As the clock grew closer and closer to the 10:00 hour, I grew more and more nervous. I made sure I looked presentable while still being comfortable, and headed out of my apartment to the front door of the lodge to unlock the front door for the employees who would soon be arriving. Josh and Shelley were both behind the bar unpacking the glasses and liquor, laughing and joking with each other.
“Good morning, you two,” I said, as I walked through the building. “I’m going to unlock the front door so our new team members can come in when they get here.”
I taped a sign to the door to let the employees know that they could come on in, and to also let others know that we were not open yet, and that it was an employee training day, just in case anyone thought we might be open for business.
“Hey Josh, do you have anything we can serve up for lunch for the crew, or any ideas? I know, I should have thought about it sooner, so if you don’t we can order some pizza,” I asked, walking back into the restaurant area.
“I’m expecting trucks this morning, I’m sure I can figure out something, I’ll go take a look and see what I have coming,” he replied with a cheery attitude, heading for the kitchen.
“And Shelley, we should have plenty of water and soda right? How about ice?”
“I turned the ice maker on last night when I left, so there should be plenty, and we have bottled water, soda, and I just made iced tea,” she said.
“Perfect. I think we are ready,” I said, looking at the clock. “Everyone should be arriving any second.”
“This is exciting, and it should be a fun day. I know you have a lot of activities planned. It won’t take long for us to get everything put away,” Shelley said, as she came out from behind the bar. “Josh and I got most of the liquor put up, and have been running the glasses through the dishwasher non-stop. I will put beer mugs in the freezer later, so they are nice and frosty for Saturday.”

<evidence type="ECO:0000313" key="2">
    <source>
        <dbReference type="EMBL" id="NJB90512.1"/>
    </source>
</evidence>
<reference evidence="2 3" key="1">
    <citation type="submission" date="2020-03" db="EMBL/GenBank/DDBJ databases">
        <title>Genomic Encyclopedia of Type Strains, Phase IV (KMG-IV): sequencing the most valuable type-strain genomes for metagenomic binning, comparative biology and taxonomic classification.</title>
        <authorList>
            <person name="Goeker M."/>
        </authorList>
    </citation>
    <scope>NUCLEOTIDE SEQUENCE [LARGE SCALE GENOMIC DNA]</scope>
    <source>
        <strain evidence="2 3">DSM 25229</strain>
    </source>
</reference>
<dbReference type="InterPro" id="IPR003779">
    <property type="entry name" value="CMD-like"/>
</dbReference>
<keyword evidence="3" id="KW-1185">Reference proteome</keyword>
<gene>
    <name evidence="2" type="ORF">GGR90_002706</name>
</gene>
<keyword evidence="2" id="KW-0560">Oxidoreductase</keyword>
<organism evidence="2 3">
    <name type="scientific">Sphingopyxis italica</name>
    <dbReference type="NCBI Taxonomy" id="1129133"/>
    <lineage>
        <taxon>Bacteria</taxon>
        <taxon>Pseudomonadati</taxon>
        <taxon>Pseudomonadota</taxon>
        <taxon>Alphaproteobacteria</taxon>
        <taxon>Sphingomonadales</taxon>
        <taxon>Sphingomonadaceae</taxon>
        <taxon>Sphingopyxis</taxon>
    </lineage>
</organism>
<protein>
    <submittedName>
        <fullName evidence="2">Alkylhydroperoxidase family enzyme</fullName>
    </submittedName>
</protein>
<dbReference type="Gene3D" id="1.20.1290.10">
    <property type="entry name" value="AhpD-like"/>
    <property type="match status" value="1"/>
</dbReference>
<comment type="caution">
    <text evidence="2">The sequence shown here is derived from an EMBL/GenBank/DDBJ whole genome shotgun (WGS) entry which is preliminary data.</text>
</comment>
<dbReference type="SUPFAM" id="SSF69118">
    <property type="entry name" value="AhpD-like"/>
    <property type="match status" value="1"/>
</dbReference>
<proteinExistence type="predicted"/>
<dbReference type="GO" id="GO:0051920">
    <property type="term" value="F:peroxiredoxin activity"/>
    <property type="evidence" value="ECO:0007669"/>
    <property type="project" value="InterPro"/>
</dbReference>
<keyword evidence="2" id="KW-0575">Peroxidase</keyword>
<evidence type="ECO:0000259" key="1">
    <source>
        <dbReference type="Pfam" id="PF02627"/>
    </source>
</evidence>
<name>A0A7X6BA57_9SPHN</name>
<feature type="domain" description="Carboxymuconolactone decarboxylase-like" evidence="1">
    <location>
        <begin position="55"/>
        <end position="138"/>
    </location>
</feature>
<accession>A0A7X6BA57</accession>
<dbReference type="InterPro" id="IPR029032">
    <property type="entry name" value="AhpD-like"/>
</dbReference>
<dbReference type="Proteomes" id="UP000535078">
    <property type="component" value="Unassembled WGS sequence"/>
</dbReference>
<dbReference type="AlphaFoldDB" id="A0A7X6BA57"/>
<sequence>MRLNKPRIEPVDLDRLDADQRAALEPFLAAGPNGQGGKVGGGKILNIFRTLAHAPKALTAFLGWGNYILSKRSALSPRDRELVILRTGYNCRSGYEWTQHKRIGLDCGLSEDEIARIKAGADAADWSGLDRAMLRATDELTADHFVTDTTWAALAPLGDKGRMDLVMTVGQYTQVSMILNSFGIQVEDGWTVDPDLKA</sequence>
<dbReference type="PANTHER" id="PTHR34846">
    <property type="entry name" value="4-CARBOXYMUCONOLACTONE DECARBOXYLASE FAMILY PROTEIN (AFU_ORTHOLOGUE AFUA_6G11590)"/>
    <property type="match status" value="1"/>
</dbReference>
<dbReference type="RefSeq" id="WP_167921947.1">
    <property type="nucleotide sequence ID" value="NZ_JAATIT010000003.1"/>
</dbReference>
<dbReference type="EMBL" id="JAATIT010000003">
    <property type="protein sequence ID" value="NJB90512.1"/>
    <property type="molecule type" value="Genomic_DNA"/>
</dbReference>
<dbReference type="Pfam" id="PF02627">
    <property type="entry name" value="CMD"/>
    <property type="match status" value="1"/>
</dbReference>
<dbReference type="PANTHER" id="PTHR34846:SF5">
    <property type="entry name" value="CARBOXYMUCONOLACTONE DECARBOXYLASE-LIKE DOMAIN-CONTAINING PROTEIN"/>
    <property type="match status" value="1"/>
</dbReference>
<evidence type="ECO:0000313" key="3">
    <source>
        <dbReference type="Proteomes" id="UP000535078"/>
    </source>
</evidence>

“I’m so lucky you guys are here with me. I will never be able to thank you enough for all your help and support,” I said, hugging Shelley. I know how lucky I have been, and plan to do something special for Josh and Shelley soon.
By twenty minutes after ten, only one person had arrived. There were no phone calls and no emails from any of the other employees I had hired. I couldn’t believe no one showed up; something wasn’t right. Faith, the one person who did show up, didn’t know any of the other employees, and had no idea why none of them would skip out.
“Hey Em, we have a problem. Do you have a minute?” Josh said as he came from the kitchen, looking around at the lack of employees.
“What is it, Josh?” I asked with hesitation.
“Well, it would seem as if all the local produce and meat I ordered won’t be coming; all the orders have been canceled,” he said, handing me copies of the canceled orders. “Where is everyone?”
“The orders were canceled? Why?” I asked, looking at the papers he handed me.
“No reasons were given. I just got emails saying that the orders had been canceled,” Josh said, shaking his head, “I don’t understand, and I’m not sure what to do.”
“What do we have? What is for sure coming?” I asked, walking toward the kitchen.
“We don’t have much, actually. Almost everything was coming from local farmers: all the meat, greens, bakery, and even the dairy,” he replied, running his fingers through his hair with a very worried, yet dejected look. “I don’t know what happened; I’m so sorry. I had confirmations on everything, and had spoken to all the ranchers personally to obtain good pricing because we would be buying from them regularly. I put copies of all the confirmations in your in-box. I don’t know what to do.”
“I saw the confirmations; I don’t understand what is going on here. First, none of the employees show up, and now we have no food to serve. I suppose the linens won’t show up, or the flowers, or anything else we ordered,” I said with a shaky voice, bordering on tears. Everything up to this point had been going so well, and now with only two and a half days left to go before opening, things start crashing down around me. “I have to think; we need to figure out what else might not be coming that we need. I have to figure out what to do to pull this together,” I said, as I walked away. “Don’t worry, the three of you aren’t going anywhere, I need you here, and Josh, I know this is in no way your fault, so don’t worry.”
I had to figure out what was going on. Strange coincidence, or was it more than that?